Commission chief says EU's 'green' industrial plan is not protectionist

The European plan for a net zero emissions industry, which Brussels is preparing to present to boost the growth of green technologies in the EU, is not “protectionist,” European Commission President Ursula von der Leyen assured on Monday.

The plan, which should contribute to the continent’s goal of carbon neutrality by 2050, is “very open” because “everyone can access the (EU) market by respecting our standards,” von der Leyen said in an interview in Strasbourg with the European Newsroom, a project of several European news agencies including Belga.

The Commission is due to unveil the plan on Thursday, with provisions expected to boost and prioritise “green” projects by European manufacturers.

'Deeply worrying'

The draft text circulated in the press “is deeply worrying,” experts at the Bruegel think tank charged. Its policy objectives are overtly protectionist, with the aim of substituting European supply for imports of specific manufactured products on a rather massive scale, they argued.

However, Ms. von der Leyen reacted that there was not a single protectionist point in ​ the Commission’s decision, which is to invest in a zero net emissions industry, facilitate the development of new clean technologies, cut red tape and bureaucracy, and include deadlines in the authorisation procedures to speed things up.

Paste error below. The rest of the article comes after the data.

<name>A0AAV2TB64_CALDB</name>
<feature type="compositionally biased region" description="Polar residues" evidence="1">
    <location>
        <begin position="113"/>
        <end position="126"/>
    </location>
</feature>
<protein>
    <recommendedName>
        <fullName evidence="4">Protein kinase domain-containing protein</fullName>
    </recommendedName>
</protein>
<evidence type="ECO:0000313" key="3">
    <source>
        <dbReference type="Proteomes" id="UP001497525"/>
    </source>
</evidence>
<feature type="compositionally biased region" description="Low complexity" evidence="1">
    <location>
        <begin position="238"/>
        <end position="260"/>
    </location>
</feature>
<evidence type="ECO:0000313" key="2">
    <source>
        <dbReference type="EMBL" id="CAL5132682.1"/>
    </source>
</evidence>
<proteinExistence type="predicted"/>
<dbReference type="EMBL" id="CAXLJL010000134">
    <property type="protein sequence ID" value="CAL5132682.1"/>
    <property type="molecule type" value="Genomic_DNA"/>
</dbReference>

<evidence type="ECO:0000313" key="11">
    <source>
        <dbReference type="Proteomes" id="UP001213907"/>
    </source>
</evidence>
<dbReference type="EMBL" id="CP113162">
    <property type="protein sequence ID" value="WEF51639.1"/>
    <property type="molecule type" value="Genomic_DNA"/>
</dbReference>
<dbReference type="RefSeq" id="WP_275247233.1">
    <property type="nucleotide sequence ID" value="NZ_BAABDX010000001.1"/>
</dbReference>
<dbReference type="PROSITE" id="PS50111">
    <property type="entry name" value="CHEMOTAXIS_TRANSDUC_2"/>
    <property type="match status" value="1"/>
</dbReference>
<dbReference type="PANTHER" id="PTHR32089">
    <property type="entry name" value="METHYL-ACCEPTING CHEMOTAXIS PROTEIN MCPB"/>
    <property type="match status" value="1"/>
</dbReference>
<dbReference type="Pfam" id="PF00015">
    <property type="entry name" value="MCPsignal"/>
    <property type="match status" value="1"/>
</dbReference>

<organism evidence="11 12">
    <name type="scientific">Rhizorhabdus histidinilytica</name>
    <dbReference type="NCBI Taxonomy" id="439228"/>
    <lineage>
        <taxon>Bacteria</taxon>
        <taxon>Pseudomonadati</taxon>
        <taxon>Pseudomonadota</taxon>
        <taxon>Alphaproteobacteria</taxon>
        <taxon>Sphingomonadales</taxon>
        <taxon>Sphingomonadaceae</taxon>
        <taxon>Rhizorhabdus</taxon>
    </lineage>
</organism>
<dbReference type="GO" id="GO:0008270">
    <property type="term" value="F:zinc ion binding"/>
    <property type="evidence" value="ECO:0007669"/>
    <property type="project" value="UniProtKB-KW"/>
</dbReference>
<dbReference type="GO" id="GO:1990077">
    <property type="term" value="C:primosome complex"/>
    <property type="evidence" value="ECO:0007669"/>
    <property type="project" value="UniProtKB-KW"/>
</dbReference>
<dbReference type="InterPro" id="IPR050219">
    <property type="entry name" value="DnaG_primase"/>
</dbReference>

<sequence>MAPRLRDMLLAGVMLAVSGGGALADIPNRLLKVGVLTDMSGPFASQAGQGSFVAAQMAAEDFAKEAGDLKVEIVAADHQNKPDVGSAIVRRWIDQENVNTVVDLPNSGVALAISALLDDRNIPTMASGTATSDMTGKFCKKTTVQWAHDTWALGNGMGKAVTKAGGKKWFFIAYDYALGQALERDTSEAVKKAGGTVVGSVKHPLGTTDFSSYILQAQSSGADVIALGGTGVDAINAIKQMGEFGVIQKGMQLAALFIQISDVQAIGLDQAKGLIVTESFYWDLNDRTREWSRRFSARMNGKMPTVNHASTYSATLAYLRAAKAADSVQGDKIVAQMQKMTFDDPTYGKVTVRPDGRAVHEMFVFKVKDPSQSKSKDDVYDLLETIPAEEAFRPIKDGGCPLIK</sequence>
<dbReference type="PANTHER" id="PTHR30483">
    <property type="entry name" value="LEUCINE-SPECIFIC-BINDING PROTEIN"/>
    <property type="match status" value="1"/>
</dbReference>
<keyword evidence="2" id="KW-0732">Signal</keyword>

There have been discussions on these issues, but a conscious decision has been made to have an open attitude to work with like-minded countries, the EU chief argued.

Critical raw materials

On a visit to the White House on Friday, Ms. von der Leyen had agreed with US President Joe Biden to avoid any harmful competition in the race for energy transition, at a time when European manufacturers fear the consequences of the Inflation Reduction Act, the huge US green subsidy plan.

The day before the meeting, the Commission adopted a text facilitating state aid in the EU for projects that help reduce CO2 emissions, in response to the US plan but also to massive Chinese subsidies and with the aim of “accelerating the deployment of renewable energies”.

The net zero emissions industry plan will go hand in hand with a text on critical raw materials, also presented on Thursday, which aims to secure the EU’s supplies of rare earths and lithium.. These are indispensable for the electrification of industry and green infrastructure (wind turbines, solar panels…) but Europe remains heavily dependent on China for them.




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